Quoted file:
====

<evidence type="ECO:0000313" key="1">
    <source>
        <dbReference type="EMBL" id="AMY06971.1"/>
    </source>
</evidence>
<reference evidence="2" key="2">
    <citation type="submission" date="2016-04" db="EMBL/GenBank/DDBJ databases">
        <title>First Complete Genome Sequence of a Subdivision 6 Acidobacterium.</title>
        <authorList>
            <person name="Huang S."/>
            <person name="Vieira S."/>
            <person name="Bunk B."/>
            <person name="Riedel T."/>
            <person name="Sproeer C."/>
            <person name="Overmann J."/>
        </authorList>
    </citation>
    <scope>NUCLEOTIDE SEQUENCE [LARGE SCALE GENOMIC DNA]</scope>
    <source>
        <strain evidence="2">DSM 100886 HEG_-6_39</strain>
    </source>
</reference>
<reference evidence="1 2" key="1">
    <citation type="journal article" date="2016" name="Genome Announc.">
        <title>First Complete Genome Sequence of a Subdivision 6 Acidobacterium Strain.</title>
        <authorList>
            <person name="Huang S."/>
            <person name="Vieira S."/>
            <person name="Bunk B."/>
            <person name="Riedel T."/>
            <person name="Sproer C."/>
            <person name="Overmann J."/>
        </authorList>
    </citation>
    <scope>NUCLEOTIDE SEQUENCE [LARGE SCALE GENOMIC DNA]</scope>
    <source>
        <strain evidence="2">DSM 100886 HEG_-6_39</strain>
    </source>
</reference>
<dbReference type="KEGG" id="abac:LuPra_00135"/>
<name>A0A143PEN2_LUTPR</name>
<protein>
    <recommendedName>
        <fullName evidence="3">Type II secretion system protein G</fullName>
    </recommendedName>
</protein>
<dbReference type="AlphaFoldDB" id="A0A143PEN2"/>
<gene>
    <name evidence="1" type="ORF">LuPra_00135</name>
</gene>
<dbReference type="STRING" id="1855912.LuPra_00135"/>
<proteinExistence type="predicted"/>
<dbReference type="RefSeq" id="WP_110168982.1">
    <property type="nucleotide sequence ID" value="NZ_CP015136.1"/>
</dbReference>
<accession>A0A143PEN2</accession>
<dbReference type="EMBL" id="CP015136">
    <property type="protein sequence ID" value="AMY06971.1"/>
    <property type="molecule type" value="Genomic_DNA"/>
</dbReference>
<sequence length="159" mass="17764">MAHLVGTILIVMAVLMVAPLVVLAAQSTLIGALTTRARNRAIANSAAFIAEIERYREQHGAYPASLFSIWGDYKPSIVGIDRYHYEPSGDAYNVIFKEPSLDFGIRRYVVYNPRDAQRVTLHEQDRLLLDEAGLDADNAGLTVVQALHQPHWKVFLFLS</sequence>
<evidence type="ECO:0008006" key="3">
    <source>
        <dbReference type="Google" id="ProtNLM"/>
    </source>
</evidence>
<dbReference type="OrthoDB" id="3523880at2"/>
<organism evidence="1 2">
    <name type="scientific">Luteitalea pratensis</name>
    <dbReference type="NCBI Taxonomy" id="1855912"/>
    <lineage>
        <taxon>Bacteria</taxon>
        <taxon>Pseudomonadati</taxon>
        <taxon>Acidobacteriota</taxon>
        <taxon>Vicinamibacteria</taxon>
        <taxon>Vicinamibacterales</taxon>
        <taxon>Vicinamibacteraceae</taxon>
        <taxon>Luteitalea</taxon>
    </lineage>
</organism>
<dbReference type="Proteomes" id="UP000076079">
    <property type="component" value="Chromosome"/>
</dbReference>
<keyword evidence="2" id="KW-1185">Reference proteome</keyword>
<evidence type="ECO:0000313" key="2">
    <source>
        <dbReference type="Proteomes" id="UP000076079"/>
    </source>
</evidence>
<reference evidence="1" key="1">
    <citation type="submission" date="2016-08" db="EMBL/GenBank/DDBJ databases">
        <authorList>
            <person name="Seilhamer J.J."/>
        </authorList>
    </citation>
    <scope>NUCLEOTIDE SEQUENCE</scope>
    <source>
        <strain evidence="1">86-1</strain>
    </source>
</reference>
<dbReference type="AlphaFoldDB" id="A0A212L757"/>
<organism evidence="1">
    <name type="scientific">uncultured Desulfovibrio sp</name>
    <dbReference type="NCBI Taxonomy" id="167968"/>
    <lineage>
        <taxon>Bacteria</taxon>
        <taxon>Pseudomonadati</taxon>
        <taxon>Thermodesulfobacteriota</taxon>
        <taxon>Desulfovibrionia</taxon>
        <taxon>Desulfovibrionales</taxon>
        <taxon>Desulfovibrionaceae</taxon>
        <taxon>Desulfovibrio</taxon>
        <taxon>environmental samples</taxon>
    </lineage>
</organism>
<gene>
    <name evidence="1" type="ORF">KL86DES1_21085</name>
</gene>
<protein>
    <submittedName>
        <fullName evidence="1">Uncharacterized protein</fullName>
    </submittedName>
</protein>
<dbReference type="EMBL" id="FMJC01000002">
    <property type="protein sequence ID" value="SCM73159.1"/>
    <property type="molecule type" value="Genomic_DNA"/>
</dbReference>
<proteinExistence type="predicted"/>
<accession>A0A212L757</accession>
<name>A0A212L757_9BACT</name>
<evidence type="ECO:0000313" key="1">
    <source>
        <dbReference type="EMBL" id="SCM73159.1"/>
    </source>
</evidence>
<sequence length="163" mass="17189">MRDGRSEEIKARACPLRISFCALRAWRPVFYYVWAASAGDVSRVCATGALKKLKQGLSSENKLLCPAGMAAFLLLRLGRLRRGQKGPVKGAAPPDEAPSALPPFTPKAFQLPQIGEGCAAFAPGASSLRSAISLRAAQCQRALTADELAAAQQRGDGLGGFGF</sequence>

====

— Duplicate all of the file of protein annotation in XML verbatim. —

<evidence type="ECO:0000313" key="1">
    <source>
        <dbReference type="EMBL" id="AMY06971.1"/>
    </source>
</evidence>
<reference evidence="2" key="2">
    <citation type="submission" date="2016-04" db="EMBL/GenBank/DDBJ databases">
        <title>First Complete Genome Sequence of a Subdivision 6 Acidobacterium.</title>
        <authorList>
            <person name="Huang S."/>
            <person name="Vieira S."/>
            <person name="Bunk B."/>
            <person name="Riedel T."/>
            <person name="Sproeer C."/>
            <person name="Overmann J."/>
        </authorList>
    </citation>
    <scope>NUCLEOTIDE SEQUENCE [LARGE SCALE GENOMIC DNA]</scope>
    <source>
        <strain evidence="2">DSM 100886 HEG_-6_39</strain>
    </source>
</reference>
<reference evidence="1 2" key="1">
    <citation type="journal article" date="2016" name="Genome Announc.">
        <title>First Complete Genome Sequence of a Subdivision 6 Acidobacterium Strain.</title>
        <authorList>
            <person name="Huang S."/>
            <person name="Vieira S."/>
            <person name="Bunk B."/>
            <person name="Riedel T."/>
            <person name="Sproer C."/>
            <person name="Overmann J."/>
        </authorList>
    </citation>
    <scope>NUCLEOTIDE SEQUENCE [LARGE SCALE GENOMIC DNA]</scope>
    <source>
        <strain evidence="2">DSM 100886 HEG_-6_39</strain>
    </source>
</reference>
<dbReference type="KEGG" id="abac:LuPra_00135"/>
<name>A0A143PEN2_LUTPR</name>
<protein>
    <recommendedName>
        <fullName evidence="3">Type II secretion system protein G</fullName>
    </recommendedName>
</protein>
<dbReference type="AlphaFoldDB" id="A0A143PEN2"/>
<gene>
    <name evidence="1" type="ORF">LuPra_00135</name>
</gene>
<dbReference type="STRING" id="1855912.LuPra_00135"/>
<proteinExistence type="predicted"/>
<dbReference type="RefSeq" id="WP_110168982.1">
    <property type="nucleotide sequence ID" value="NZ_CP015136.1"/>
</dbReference>
<accession>A0A143PEN2</accession>
<dbReference type="EMBL" id="CP015136">
    <property type="protein sequence ID" value="AMY06971.1"/>
    <property type="molecule type" value="Genomic_DNA"/>
</dbReference>
<sequence length="159" mass="17764">MAHLVGTILIVMAVLMVAPLVVLAAQSTLIGALTTRARNRAIANSAAFIAEIERYREQHGAYPASLFSIWGDYKPSIVGIDRYHYEPSGDAYNVIFKEPSLDFGIRRYVVYNPRDAQRVTLHEQDRLLLDEAGLDADNAGLTVVQALHQPHWKVFLFLS</sequence>
<evidence type="ECO:0008006" key="3">
    <source>
        <dbReference type="Google" id="ProtNLM"/>
    </source>
</evidence>
<dbReference type="OrthoDB" id="3523880at2"/>
<organism evidence="1 2">
    <name type="scientific">Luteitalea pratensis</name>
    <dbReference type="NCBI Taxonomy" id="1855912"/>
    <lineage>
        <taxon>Bacteria</taxon>
        <taxon>Pseudomonadati</taxon>
        <taxon>Acidobacteriota</taxon>
        <taxon>Vicinamibacteria</taxon>
        <taxon>Vicinamibacterales</taxon>
        <taxon>Vicinamibacteraceae</taxon>
        <taxon>Luteitalea</taxon>
    </lineage>
</organism>
<dbReference type="Proteomes" id="UP000076079">
    <property type="component" value="Chromosome"/>
</dbReference>
<keyword evidence="2" id="KW-1185">Reference proteome</keyword>
<evidence type="ECO:0000313" key="2">
    <source>
        <dbReference type="Proteomes" id="UP000076079"/>
    </source>
</evidence>
<reference evidence="1" key="1">
    <citation type="submission" date="2016-08" db="EMBL/GenBank/DDBJ databases">
        <authorList>
            <person name="Seilhamer J.J."/>
        </authorList>
    </citation>
    <scope>NUCLEOTIDE SEQUENCE</scope>
    <source>
        <strain evidence="1">86-1</strain>
    </source>
</reference>
<dbReference type="AlphaFoldDB" id="A0A212L757"/>
<organism evidence="1">
    <name type="scientific">uncultured Desulfovibrio sp</name>
    <dbReference type="NCBI Taxonomy" id="167968"/>
    <lineage>
        <taxon>Bacteria</taxon>
        <taxon>Pseudomonadati</taxon>
        <taxon>Thermodesulfobacteriota</taxon>
        <taxon>Desulfovibrionia</taxon>
        <taxon>Desulfovibrionales</taxon>
        <taxon>Desulfovibrionaceae</taxon>
        <taxon>Desulfovibrio</taxon>
        <taxon>environmental samples</taxon>
    </lineage>
</organism>
<gene>
    <name evidence="1" type="ORF">KL86DES1_21085</name>
</gene>
<protein>
    <submittedName>
        <fullName evidence="1">Uncharacterized protein</fullName>
    </submittedName>
</protein>
<dbReference type="EMBL" id="FMJC01000002">
    <property type="protein sequence ID" value="SCM73159.1"/>
    <property type="molecule type" value="Genomic_DNA"/>
</dbReference>
<proteinExistence type="predicted"/>
<accession>A0A212L757</accession>
<name>A0A212L757_9BACT</name>
<evidence type="ECO:0000313" key="1">
    <source>
        <dbReference type="EMBL" id="SCM73159.1"/>
    </source>
</evidence>
<sequence length="163" mass="17189">MRDGRSEEIKARACPLRISFCALRAWRPVFYYVWAASAGDVSRVCATGALKKLKQGLSSENKLLCPAGMAAFLLLRLGRLRRGQKGPVKGAAPPDEAPSALPPFTPKAFQLPQIGEGCAAFAPGASSLRSAISLRAAQCQRALTADELAAAQQRGDGLGGFGF</sequence>